“Your trip begins at michigan.org.”
Any Michigander with cable television knows those words all too well. Accompanied by beautiful, picturesque scenes, a pretty piano piece, and a soothing voice talking about all of Michigan’s greatest qualities, the Pure Michigan advertising campaign is the stuff of legend. Countless parodies have been made of the ads, and they’ve been joked about by many, but the nostalgia the ads bring have still had success amongst viewers.
However, it’s looking like the ads might not get their chance to spread the delightful joys of Michigan much longer. The budget for the 2011 fiscal year was cut to $5.4 million from its initial $30 million, and state tourism officials recently announced the advertising campaign would be cancelled if they didn’t receive a funding boost from the state government. With a lame duck Congress about to be adjourned, they likely won’t obtain any more funds.
Cheesy as they might be, the Pure Michigan ads have worked for Michigan in the past. In an independent study, it was found that the campaign brought 5 million new out-of-state visitors during summers 2006 to 2009, and those visitors spent $1.3 billion in Michigan businesses and paid $93 million in Michigan taxes. Essentially, for each dollar spent on the advertising, the state got $2.94 back.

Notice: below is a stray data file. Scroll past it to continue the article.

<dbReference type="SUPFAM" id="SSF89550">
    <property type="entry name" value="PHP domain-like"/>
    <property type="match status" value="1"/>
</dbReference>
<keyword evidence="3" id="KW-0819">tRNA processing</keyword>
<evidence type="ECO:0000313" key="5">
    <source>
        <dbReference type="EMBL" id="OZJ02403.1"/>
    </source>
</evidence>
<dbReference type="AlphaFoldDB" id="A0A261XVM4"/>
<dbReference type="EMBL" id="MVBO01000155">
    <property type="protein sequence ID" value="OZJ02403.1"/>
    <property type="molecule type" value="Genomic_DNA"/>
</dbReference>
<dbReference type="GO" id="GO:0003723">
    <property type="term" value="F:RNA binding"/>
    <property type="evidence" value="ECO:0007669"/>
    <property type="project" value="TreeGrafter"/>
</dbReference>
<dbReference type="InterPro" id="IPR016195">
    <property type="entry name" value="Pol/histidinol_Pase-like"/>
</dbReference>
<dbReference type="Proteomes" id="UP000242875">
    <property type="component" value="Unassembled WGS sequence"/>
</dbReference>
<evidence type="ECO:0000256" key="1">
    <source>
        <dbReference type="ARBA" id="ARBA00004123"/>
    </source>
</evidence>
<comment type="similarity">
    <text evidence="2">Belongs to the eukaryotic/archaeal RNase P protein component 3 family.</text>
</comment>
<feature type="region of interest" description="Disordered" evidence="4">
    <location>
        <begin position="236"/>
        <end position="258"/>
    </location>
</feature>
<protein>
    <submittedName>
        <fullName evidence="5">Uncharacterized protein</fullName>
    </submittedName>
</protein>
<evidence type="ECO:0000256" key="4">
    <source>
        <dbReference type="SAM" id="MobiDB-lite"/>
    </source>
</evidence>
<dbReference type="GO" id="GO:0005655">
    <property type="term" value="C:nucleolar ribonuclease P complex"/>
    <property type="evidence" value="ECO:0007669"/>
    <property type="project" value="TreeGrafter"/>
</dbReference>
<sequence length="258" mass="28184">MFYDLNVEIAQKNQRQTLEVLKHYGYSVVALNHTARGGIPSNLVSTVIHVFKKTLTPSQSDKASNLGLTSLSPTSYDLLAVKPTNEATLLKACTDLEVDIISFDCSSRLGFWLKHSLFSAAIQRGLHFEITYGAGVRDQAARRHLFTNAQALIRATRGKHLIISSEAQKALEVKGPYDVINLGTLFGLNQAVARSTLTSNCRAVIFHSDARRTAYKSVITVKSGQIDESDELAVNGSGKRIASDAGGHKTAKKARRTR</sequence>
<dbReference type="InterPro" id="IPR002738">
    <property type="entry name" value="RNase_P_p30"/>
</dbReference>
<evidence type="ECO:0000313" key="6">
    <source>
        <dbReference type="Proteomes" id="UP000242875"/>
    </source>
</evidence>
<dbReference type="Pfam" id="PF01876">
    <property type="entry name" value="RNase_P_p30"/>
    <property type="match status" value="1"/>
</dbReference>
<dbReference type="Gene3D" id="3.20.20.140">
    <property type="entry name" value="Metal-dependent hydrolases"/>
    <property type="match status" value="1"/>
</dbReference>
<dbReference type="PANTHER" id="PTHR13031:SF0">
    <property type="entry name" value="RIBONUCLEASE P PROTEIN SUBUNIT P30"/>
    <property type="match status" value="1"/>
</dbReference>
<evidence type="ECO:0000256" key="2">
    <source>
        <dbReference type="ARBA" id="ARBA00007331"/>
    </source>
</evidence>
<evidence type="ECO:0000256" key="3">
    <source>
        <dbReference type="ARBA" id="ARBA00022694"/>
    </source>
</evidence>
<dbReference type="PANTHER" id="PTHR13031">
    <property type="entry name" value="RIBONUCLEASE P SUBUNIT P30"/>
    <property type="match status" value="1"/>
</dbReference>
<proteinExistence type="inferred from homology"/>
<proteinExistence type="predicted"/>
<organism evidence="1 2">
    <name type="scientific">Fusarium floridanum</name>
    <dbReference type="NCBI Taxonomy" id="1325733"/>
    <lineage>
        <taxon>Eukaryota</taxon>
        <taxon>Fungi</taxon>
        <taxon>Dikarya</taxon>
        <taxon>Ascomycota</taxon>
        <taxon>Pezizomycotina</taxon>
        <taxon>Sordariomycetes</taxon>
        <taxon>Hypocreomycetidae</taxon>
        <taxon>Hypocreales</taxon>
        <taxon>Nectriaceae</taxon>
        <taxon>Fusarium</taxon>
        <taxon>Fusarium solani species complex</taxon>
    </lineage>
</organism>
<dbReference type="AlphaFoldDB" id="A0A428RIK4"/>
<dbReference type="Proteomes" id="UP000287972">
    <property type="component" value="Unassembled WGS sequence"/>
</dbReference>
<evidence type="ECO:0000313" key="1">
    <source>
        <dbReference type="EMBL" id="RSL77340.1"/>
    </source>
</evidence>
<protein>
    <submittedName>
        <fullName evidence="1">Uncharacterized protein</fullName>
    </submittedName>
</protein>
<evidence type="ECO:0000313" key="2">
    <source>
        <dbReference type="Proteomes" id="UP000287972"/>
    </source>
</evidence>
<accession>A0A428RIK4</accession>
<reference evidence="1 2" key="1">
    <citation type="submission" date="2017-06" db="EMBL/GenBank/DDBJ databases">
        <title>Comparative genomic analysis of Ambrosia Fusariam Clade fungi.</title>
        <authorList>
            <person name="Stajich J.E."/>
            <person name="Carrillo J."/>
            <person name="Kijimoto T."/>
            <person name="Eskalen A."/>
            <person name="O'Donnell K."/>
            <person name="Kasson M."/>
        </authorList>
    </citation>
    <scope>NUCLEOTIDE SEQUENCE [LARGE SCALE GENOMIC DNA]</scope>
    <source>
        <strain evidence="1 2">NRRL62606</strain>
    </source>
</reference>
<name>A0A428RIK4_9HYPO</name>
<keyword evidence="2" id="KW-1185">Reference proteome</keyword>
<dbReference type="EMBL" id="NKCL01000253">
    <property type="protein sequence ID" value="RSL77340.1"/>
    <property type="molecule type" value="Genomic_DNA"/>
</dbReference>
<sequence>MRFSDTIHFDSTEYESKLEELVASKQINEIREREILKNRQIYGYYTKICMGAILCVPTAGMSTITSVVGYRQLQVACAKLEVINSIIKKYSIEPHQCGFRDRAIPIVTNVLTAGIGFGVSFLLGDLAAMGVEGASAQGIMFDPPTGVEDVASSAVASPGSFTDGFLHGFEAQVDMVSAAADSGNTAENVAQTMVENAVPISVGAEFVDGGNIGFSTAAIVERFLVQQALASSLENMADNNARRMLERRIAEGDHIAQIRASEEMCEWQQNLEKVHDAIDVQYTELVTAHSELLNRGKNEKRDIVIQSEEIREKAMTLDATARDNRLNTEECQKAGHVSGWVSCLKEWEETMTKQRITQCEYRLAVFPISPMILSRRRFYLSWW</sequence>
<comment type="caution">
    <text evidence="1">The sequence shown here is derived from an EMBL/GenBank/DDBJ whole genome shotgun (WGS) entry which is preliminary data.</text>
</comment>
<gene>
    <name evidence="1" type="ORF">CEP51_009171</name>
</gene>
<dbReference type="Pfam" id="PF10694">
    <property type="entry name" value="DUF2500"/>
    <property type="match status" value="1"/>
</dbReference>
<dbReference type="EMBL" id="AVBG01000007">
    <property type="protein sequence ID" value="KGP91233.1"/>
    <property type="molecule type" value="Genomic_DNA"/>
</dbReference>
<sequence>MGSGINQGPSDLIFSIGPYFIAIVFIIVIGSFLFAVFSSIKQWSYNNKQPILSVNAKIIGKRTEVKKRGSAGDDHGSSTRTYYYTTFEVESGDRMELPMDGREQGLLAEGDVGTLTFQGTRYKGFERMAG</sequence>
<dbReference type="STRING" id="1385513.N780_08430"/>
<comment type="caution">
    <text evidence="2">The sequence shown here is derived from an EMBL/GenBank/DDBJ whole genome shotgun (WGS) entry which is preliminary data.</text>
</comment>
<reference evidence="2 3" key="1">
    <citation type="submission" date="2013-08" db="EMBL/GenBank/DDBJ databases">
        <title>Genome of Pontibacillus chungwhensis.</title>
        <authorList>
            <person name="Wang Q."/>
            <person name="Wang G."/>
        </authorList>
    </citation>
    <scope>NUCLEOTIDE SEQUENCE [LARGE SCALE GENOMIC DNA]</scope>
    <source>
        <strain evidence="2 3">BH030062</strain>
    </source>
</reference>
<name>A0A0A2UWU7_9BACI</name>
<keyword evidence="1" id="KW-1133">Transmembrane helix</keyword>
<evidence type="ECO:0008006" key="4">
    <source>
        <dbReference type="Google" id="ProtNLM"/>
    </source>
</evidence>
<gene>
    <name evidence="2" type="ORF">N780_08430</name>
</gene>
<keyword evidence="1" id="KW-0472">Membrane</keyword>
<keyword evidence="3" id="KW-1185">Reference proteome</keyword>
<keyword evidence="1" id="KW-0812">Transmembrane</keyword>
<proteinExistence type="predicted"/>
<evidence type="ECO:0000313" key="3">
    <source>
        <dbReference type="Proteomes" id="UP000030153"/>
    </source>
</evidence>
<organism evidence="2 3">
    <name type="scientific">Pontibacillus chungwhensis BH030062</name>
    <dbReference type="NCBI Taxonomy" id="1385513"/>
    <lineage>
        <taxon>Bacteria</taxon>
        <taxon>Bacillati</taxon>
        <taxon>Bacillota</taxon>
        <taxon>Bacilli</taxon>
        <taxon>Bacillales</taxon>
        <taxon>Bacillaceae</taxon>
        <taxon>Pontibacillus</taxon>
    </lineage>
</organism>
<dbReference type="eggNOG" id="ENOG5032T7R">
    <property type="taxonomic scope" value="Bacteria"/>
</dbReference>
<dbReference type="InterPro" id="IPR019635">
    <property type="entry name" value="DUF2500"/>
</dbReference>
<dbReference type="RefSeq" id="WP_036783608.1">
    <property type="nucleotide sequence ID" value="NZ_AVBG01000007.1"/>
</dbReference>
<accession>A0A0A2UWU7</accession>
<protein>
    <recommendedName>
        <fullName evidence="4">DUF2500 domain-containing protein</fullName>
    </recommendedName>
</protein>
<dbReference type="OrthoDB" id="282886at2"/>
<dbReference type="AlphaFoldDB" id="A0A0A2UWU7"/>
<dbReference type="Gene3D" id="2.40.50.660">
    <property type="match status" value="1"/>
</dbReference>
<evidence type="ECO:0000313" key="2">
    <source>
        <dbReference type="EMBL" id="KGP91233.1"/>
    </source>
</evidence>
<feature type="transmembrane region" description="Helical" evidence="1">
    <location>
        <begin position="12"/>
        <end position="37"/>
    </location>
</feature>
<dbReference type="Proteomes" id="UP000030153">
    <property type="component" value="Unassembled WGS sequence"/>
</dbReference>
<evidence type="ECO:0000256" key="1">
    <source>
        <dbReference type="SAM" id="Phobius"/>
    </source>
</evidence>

The campaign’s achievements haven’t gone unnoticed. Forbes Magazine named the campaign one of the ten best tourism ad campaigns of all time in 2009, and was recognized by the U.S. Travel Association as the Best State Tourism Advertising Campaign.
From this data, cutting the program entirely doesn’t make any sense. The main goal is to rebuild Michigan’s economy, and when something is clearly working towards promoting that and is doing so effectively it should be nurtured as such.
Some would argue there are better things for the state to be spending its money on at the moment, but when there is a significant profit to be made off a program, it’s certainly something that should be supported. Tourism is a huge aspect of Michigan’s economy, with visitors spending over $15.1 billion annually, creating $850 million in state taxes and supporting at least 142,500 jobs for Michigan residents. If this industry could be grown, it could give Michigan the extra revenue needed to fund other projects affected by the budget crisis.
Many lawmakers say they support the campaign, but they aren’t sure how to fund it because of the state’s budget problems. Governor-elect Rick Snyder supports the campaign and said he would make it a priority to fund the campaign in January if the issue is not solved before the session closes. Good thing, too – with a budget in crisis, the more revenue the state can get from taxes, the better.
Regardless of how silly the advertisements might seem to Michigan residents, they should still be glad if they get the chance to see them on television in the upcoming year. Even if one’s heart isn’t moved by the beauteous shots of waterfalls, bustling cities and nostalgic activities, it should be moved by the idea that such advertisements could help bring Michigan back to a more pleasant economic state.